Every new development results from an extensive project; be it government, corporate, or social, every project is complex and involves various bodies functioning together. For instance, consider the development of a new mobile phone feature. It involves the approval and execution of a large-scale project wherein the company’s tech team has to collaborate with finance, marketing, and business development teams. Furthermore, the company has to collaborate with third-party vendors and advertising firms for effective results.
Since projects are this complex, there is a high probability of their failure. A whopping 70% of the projects fail.
Then, how do businesses and government organisations get the confidence to invest in projects? How do a few enterprises see many successful projects when others don’t?
The answer lies in project management. Its implementation reduces the project failure rate to less than 20%, which is why there is an increased demand for project managers.
However, this domain is still relatively new, and not enough is known. So, talk about who a project manager exactly is and what are their roles and responsibilities.
Who Is A Project Manager?
A project manager is a professional who leads the team working on a project and applies innovative processes and principles to ensure its completion within the constraints of budget, time, and scope.
In simple terms, a project manager is a person specialising in managing projects.
Projects are complex temporary endeavours undertaken to achieve the desired result; the result may be a change, a development, a new product, or anything else. These projects have to produce quality outcomes within a limited time and budget to be successful. This needs extensive planning, real-time communication, supervision, quality checks, and risk control. In other words, these projects need a leader, and the project manager is that person.
They ensure that the right thing is done at the right time in the right way to give the right outcome.
What Are The Duties And Responsibilities Of A Project Manager?
As mentioned before, project managers are responsible for leading the projects from start to end. They plan the whole process and make sure that the plan is executed to produce quality results. They also communicate and deliberate with stakeholders about the project expectations, deliverables, progress, and outcomes.
Usually, project managers work in five phases or stages:
This is the phase before a project has officially begun. Here, the organisation (corporate enterprise, government body, NGO, etc.) approves the project and assigns a project manager to it. After this, the project manager’s job starts.
They take charge, discuss with their seniors (the ones who have assigned them the project), and identify the stakeholders. Stakeholders are the people who have vested interests in the project. Project managers communicate with them, keep them in the loop, and ensure their satisfaction.
In other words, the project manager gets complete details of the project and a rough idea of the work. They understand the objectives, expectations, scope, and resources surrounding the project. They also check if such a project has been executed before and go through its reports. That way, they can learn from the experience of their organisation.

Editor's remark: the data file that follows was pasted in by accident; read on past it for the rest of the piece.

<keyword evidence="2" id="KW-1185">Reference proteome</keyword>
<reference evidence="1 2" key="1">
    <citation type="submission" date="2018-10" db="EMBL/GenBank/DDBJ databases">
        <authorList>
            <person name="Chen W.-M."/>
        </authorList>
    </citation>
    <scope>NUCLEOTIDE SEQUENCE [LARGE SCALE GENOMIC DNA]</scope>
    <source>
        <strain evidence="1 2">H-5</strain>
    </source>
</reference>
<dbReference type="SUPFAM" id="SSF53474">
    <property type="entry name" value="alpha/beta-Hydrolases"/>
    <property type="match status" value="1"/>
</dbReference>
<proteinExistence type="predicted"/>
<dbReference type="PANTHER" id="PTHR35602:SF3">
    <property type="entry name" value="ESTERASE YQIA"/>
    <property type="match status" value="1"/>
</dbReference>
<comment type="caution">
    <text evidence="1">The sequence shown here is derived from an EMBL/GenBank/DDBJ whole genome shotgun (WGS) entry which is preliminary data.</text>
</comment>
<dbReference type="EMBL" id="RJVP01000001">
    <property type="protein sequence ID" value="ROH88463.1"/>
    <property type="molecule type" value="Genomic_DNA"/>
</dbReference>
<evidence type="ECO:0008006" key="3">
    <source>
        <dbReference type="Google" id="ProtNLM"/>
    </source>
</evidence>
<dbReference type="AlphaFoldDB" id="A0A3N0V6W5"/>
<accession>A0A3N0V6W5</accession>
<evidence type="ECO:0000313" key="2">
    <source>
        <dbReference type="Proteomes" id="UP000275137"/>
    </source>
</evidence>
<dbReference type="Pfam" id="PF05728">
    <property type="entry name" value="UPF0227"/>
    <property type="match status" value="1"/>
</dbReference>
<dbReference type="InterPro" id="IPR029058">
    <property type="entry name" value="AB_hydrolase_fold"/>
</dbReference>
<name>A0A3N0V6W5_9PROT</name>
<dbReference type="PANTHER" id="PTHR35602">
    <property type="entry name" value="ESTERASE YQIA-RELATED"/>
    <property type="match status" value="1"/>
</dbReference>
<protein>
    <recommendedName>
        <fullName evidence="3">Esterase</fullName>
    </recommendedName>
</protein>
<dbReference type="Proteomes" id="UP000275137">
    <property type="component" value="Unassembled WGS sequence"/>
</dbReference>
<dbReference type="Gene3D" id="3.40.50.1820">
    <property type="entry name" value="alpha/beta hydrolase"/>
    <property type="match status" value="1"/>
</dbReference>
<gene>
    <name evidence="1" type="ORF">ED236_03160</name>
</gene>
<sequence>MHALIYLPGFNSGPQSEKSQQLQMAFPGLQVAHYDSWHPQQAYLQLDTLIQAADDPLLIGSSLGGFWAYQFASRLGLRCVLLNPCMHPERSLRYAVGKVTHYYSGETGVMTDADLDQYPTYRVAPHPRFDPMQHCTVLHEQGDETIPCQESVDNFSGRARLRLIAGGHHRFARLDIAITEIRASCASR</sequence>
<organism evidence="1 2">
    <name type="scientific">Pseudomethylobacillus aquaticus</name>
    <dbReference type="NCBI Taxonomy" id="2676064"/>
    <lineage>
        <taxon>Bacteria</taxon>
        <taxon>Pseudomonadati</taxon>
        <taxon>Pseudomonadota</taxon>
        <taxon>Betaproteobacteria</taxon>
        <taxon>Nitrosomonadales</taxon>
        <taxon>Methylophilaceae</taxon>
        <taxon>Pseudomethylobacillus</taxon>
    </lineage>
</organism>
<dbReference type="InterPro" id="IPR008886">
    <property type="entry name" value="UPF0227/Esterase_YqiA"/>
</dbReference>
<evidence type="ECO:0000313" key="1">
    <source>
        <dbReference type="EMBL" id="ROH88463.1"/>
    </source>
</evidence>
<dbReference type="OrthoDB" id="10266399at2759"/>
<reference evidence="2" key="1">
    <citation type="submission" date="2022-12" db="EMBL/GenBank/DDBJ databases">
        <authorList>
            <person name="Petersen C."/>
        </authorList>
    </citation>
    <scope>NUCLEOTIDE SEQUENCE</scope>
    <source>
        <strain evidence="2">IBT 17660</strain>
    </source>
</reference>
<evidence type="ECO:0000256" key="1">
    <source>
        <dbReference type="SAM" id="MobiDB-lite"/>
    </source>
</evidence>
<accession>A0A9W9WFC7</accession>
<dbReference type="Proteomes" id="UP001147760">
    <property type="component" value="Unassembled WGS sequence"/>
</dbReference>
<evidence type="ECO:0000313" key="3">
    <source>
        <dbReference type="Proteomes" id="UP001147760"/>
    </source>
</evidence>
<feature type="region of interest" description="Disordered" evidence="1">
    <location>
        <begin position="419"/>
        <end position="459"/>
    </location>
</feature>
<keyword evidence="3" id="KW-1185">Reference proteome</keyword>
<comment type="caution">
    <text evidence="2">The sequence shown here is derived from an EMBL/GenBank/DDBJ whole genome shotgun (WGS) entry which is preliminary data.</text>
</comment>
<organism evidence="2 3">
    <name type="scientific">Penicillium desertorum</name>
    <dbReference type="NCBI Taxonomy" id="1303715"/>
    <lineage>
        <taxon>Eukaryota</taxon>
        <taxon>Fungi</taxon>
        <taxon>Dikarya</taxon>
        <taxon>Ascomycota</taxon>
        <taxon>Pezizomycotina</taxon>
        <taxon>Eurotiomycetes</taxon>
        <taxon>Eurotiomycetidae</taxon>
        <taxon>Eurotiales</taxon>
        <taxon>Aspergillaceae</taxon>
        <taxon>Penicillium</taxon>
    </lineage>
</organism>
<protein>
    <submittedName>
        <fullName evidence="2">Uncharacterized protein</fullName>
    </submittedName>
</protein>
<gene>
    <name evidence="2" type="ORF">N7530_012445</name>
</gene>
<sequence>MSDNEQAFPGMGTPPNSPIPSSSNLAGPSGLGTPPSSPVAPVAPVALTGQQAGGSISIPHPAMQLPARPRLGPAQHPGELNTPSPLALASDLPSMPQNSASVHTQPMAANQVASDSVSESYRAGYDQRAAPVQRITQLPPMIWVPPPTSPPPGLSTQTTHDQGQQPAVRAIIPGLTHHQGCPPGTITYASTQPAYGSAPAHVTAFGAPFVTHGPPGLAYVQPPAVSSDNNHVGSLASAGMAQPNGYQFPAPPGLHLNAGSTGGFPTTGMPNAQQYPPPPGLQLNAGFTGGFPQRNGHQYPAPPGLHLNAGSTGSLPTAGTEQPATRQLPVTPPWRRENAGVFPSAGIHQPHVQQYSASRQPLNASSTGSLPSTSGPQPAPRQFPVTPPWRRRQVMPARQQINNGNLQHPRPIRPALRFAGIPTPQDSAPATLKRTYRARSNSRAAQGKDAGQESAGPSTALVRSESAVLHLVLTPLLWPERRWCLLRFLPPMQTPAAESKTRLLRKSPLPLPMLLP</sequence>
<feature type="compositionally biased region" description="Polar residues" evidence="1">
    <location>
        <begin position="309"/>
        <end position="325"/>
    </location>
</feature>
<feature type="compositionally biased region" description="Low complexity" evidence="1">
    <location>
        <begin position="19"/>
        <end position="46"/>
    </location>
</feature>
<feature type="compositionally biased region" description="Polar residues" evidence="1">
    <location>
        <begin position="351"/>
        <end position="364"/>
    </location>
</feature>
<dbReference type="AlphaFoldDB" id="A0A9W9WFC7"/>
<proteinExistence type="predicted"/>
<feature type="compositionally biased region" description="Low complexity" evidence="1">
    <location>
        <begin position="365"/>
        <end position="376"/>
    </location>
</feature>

Now, the project managers have to finalise on principles, procedures, and methodologies to follow in the project. So, they work with key stakeholders and develop an integrated project plan focused on achieving goals within the constraints of time, budget, and scope. So, the project manager:
- Defines the project’s scope, identifies the exact deliverables (in quantifiable formats like KPIs), and creates a work breakdown structure (WBS). They set milestones for the team.
- Plans and develops work schedules keeping the time constraint in mind
- Sees to the availability of resources (physical capital, budget, and human resources) and allots them accordingly
- Creates the project team and decides on their medium of communication
- Partners with third-party vendors, contractors, and others for the duration of the project.
- Identifies quality check requirements and decide how and when to assess those metrics
- Identifies risks and prepares strategies to mitigate them.
The execution phase is where the team starts working on the project. Now, the project manager has to let the team drive things forward while they lead and mentor them.
- They communicate the project’s objectives, deliverables, and tasks with everyone and ensure clarity at every stage.
- They get all the necessary inputs like agreements, capital, and money.
- They ensure effective real-time communication and query resolution
- They try to create a healthy work environment where each one is motivated and dedicated to the project
- They manage the stakeholders’ expectations by keeping them in the loop and frequently deliberating with them.
The supervision or the controlling and monitoring phase goes hand in hand with the execution phase.
A project doesn’t usually proceed smoothly. There are doubts, mishaps, delays, and differences coming up. So, the project manager has to lead the work, monitor the events, and control the wayward factors.
Thus, they create progress reports frequently and make sure that everything is being done on time. They ensure that all the parties are collaborating and communicating, and achieving milestones. They track metrics after each stage and see that there are the least differences between actual and expected results.